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Ott: Weiss to lead Austin Energy, be highest-paid city employee

Friday, July 23, 2010 by Michelle Jimenez

It’s official: Larry Weis will become Austin Energy’s next leader and the city’s highest-paid employee.

 

City Manager Marc Ott announced at a news conference Thursday that he has appointed Weis, general manager of the Turlock Irrigation District in Central California, to the post and will pay him $285,000 a year. Ott’s salary is $240,000 a year.

 

Ott said Weis would report directly to the city manager, like his predecessors at Austin Energy.

 

The appointment brings to a close a process that began with a nationwide search after Roger Duncan retired as general manager in February. The high-profile search netted three finalists, including Weis, who drew a range of responses from the city’s environmental activists, low-income advocates and industry representatives. Within the environmental group alone, opinions about the candidates varied, with some wanting additional finalists added to the list and others calling on Ott to start from scratch.

 

“I wouldn’t say that I’ve won anybody over,” Weis told In Fact Daily on Thursday. “I got the job, but it’s going to be a lot of work to carry out. I have to come into the job and perform, and I’m sure that while I’ve personally had people contact me and say, ‘You know, I had my doubts at first’…. I feel like it’s one thing to say and to talk about things you’ll do, but at the end of the day, the proof is did you carry out, did you do them?”

 

Some community and Council members felt that Weis, coming from a smaller utility with a $460 million annual budget and about 106,000 customers, lacked the credentials to run Austin Energy, which has 407,000 customers an annual budget of $1.3 billion. Some also questioned his ability to lead in Austin’s politically charged environment.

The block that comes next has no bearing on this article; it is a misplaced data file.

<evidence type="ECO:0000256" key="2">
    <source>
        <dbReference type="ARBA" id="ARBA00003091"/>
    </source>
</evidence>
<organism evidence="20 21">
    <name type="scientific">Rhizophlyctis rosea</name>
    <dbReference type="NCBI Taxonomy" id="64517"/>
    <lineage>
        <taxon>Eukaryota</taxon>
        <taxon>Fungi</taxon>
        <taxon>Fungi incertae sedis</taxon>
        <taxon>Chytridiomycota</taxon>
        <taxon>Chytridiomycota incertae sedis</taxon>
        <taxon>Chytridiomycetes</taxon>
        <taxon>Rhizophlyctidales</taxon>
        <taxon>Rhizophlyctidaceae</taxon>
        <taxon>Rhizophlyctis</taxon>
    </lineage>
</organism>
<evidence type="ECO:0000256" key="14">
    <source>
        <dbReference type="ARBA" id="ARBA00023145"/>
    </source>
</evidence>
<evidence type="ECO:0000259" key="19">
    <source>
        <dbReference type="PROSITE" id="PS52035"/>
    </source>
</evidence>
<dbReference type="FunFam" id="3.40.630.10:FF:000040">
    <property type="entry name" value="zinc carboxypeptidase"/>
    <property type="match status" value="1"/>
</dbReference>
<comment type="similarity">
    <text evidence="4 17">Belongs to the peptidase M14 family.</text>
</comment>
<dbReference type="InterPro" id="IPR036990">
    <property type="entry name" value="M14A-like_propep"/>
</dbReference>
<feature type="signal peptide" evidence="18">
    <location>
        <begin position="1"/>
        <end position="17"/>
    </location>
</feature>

However, over the course of the interview process, and after continued discussions with Weis, some members of the environmental community changed their minds about his ability to lead.

 

Jim Marston, director of the Texas regional office of the Environmental Defense Fund, said that though his group would have liked to have seen Karl Rábago, vice president of Distributed Energy Services at Austin Energy, in the mix of finalists, his group supports Weis. Nobody, Marston said, “can have everything in their background.”

 

“I liked him. He is really smart and he’s experienced,” Marston said. “He wants to do the right thing. I think he can learn the things that he doesn’t have a lot of experience in, but he’ll have to work at it.”

 

For that work, Weis will be paid more than the city manager, but, generally, less than his peers at other utilities. At the news conference, the city distributed a list of salaries for general managers and CEOs of other utilities, including the publicly owned CPS Energy in San Antonio and the privately owned Pedernales Electric, a cooperative which serves far fewer members than Austin Energy but covers an 8,100-square-mile area that includes Cedar Park and Leander.

 

CPS Energy, also on Thursday, announced the hiring of its new president and CEO, Doyle N. Beneby Jr., who signed a three-year contract at $360,000 a year, plus an incentive package, according to CPS spokeswoman Theresa Cortez. San Antonio news sources said Beneby will be offered a multi-year contract with a pay package commensurate with the peak earnings of outgoing CEO Milton Lee, which was $613,000 three years ago, including salary and incentive pay. CPS Energy serves more than 1 million customers and has a generating capacity of 5,816 megawatts.